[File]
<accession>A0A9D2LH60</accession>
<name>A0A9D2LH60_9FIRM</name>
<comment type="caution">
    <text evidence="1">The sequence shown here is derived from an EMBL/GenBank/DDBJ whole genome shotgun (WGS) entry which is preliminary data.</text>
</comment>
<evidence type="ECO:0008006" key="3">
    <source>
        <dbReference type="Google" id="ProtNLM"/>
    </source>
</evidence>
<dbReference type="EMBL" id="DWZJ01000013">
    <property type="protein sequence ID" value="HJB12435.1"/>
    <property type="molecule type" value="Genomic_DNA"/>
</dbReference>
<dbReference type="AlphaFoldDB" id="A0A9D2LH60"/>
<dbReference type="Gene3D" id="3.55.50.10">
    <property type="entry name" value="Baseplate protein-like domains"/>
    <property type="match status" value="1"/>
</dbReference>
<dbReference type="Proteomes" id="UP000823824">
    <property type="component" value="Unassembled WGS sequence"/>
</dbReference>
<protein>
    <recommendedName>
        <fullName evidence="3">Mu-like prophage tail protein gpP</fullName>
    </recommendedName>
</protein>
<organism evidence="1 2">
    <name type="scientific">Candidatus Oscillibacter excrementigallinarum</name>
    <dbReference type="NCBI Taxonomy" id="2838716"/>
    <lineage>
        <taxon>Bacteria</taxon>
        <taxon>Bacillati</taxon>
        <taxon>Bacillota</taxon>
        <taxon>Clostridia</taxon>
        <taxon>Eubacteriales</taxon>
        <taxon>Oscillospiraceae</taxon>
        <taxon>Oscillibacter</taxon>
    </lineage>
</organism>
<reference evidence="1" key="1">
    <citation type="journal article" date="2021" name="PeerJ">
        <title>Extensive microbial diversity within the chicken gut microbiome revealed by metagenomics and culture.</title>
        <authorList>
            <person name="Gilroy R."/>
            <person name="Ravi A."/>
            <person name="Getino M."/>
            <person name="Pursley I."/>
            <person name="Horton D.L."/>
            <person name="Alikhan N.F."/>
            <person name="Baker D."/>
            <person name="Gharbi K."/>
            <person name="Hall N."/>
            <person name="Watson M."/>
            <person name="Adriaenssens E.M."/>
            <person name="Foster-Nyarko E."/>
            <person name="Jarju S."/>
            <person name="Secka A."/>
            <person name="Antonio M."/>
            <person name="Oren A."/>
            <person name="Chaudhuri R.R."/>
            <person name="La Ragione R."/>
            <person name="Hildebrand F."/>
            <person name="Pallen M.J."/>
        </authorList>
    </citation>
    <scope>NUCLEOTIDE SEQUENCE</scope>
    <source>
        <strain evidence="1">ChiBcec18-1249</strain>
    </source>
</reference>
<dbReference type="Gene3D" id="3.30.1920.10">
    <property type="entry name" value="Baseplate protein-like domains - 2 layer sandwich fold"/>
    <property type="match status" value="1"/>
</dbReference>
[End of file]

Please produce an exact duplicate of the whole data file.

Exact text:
<accession>A0A9D2LH60</accession>
<name>A0A9D2LH60_9FIRM</name>
<comment type="caution">
    <text evidence="1">The sequence shown here is derived from an EMBL/GenBank/DDBJ whole genome shotgun (WGS) entry which is preliminary data.</text>
</comment>
<evidence type="ECO:0008006" key="3">
    <source>
        <dbReference type="Google" id="ProtNLM"/>
    </source>
</evidence>
<dbReference type="EMBL" id="DWZJ01000013">
    <property type="protein sequence ID" value="HJB12435.1"/>
    <property type="molecule type" value="Genomic_DNA"/>
</dbReference>
<dbReference type="AlphaFoldDB" id="A0A9D2LH60"/>
<dbReference type="Gene3D" id="3.55.50.10">
    <property type="entry name" value="Baseplate protein-like domains"/>
    <property type="match status" value="1"/>
</dbReference>
<dbReference type="Proteomes" id="UP000823824">
    <property type="component" value="Unassembled WGS sequence"/>
</dbReference>
<protein>
    <recommendedName>
        <fullName evidence="3">Mu-like prophage tail protein gpP</fullName>
    </recommendedName>
</protein>
<organism evidence="1 2">
    <name type="scientific">Candidatus Oscillibacter excrementigallinarum</name>
    <dbReference type="NCBI Taxonomy" id="2838716"/>
    <lineage>
        <taxon>Bacteria</taxon>
        <taxon>Bacillati</taxon>
        <taxon>Bacillota</taxon>
        <taxon>Clostridia</taxon>
        <taxon>Eubacteriales</taxon>
        <taxon>Oscillospiraceae</taxon>
        <taxon>Oscillibacter</taxon>
    </lineage>
</organism>
<reference evidence="1" key="1">
    <citation type="journal article" date="2021" name="PeerJ">
        <title>Extensive microbial diversity within the chicken gut microbiome revealed by metagenomics and culture.</title>
        <authorList>
            <person name="Gilroy R."/>
            <person name="Ravi A."/>
            <person name="Getino M."/>
            <person name="Pursley I."/>
            <person name="Horton D.L."/>
            <person name="Alikhan N.F."/>
            <person name="Baker D."/>
            <person name="Gharbi K."/>
            <person name="Hall N."/>
            <person name="Watson M."/>
            <person name="Adriaenssens E.M."/>
            <person name="Foster-Nyarko E."/>
            <person name="Jarju S."/>
            <person name="Secka A."/>
            <person name="Antonio M."/>
            <person name="Oren A."/>
            <person name="Chaudhuri R.R."/>
            <person name="La Ragione R."/>
            <person name="Hildebrand F."/>
            <person name="Pallen M.J."/>
        </authorList>
    </citation>
    <scope>NUCLEOTIDE SEQUENCE</scope>
    <source>
        <strain evidence="1">ChiBcec18-1249</strain>
    </source>
</reference>
<dbReference type="Gene3D" id="3.30.1920.10">
    <property type="entry name" value="Baseplate protein-like domains - 2 layer sandwich fold"/>
    <property type="match status" value="1"/>
</dbReference>